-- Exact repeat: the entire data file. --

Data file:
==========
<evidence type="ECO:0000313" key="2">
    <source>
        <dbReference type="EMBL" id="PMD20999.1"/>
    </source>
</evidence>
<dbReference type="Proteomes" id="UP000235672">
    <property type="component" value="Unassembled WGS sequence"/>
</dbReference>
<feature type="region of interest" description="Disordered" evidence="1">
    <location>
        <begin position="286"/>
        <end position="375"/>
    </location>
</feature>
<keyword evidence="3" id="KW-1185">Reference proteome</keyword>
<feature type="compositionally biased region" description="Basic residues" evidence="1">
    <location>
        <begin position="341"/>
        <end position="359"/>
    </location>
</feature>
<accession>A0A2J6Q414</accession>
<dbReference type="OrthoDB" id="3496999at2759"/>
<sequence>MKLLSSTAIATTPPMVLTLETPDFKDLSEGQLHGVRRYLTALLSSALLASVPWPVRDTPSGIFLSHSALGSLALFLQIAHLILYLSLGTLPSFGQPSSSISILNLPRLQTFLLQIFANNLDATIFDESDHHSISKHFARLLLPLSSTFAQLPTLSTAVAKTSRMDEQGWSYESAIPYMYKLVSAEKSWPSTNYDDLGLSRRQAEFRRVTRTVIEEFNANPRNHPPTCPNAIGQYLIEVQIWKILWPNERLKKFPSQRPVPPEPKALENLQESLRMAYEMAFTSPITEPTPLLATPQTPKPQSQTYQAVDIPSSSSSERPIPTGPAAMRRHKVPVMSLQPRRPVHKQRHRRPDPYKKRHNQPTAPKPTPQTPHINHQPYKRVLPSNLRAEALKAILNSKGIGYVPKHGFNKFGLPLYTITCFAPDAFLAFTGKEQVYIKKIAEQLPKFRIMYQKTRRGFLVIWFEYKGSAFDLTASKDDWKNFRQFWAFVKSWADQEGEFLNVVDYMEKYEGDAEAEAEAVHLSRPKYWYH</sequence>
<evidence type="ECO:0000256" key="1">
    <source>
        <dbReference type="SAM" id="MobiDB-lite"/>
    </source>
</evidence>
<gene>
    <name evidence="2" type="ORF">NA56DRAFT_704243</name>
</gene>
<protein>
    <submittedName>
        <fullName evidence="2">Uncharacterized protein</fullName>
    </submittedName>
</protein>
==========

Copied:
<evidence type="ECO:0000313" key="2">
    <source>
        <dbReference type="EMBL" id="PMD20999.1"/>
    </source>
</evidence>
<dbReference type="Proteomes" id="UP000235672">
    <property type="component" value="Unassembled WGS sequence"/>
</dbReference>
<feature type="region of interest" description="Disordered" evidence="1">
    <location>
        <begin position="286"/>
        <end position="375"/>
    </location>
</feature>
<keyword evidence="3" id="KW-1185">Reference proteome</keyword>
<feature type="compositionally biased region" description="Basic residues" evidence="1">
    <location>
        <begin position="341"/>
        <end position="359"/>
    </location>
</feature>
<accession>A0A2J6Q414</accession>
<dbReference type="OrthoDB" id="3496999at2759"/>
<sequence>MKLLSSTAIATTPPMVLTLETPDFKDLSEGQLHGVRRYLTALLSSALLASVPWPVRDTPSGIFLSHSALGSLALFLQIAHLILYLSLGTLPSFGQPSSSISILNLPRLQTFLLQIFANNLDATIFDESDHHSISKHFARLLLPLSSTFAQLPTLSTAVAKTSRMDEQGWSYESAIPYMYKLVSAEKSWPSTNYDDLGLSRRQAEFRRVTRTVIEEFNANPRNHPPTCPNAIGQYLIEVQIWKILWPNERLKKFPSQRPVPPEPKALENLQESLRMAYEMAFTSPITEPTPLLATPQTPKPQSQTYQAVDIPSSSSSERPIPTGPAAMRRHKVPVMSLQPRRPVHKQRHRRPDPYKKRHNQPTAPKPTPQTPHINHQPYKRVLPSNLRAEALKAILNSKGIGYVPKHGFNKFGLPLYTITCFAPDAFLAFTGKEQVYIKKIAEQLPKFRIMYQKTRRGFLVIWFEYKGSAFDLTASKDDWKNFRQFWAFVKSWADQEGEFLNVVDYMEKYEGDAEAEAEAVHLSRPKYWYH</sequence>
<evidence type="ECO:0000256" key="1">
    <source>
        <dbReference type="SAM" id="MobiDB-lite"/>
    </source>
</evidence>
<gene>
    <name evidence="2" type="ORF">NA56DRAFT_704243</name>
</gene>
<protein>
    <submittedName>
        <fullName evidence="2">Uncharacterized protein</fullName>
    </submittedName>
</protein>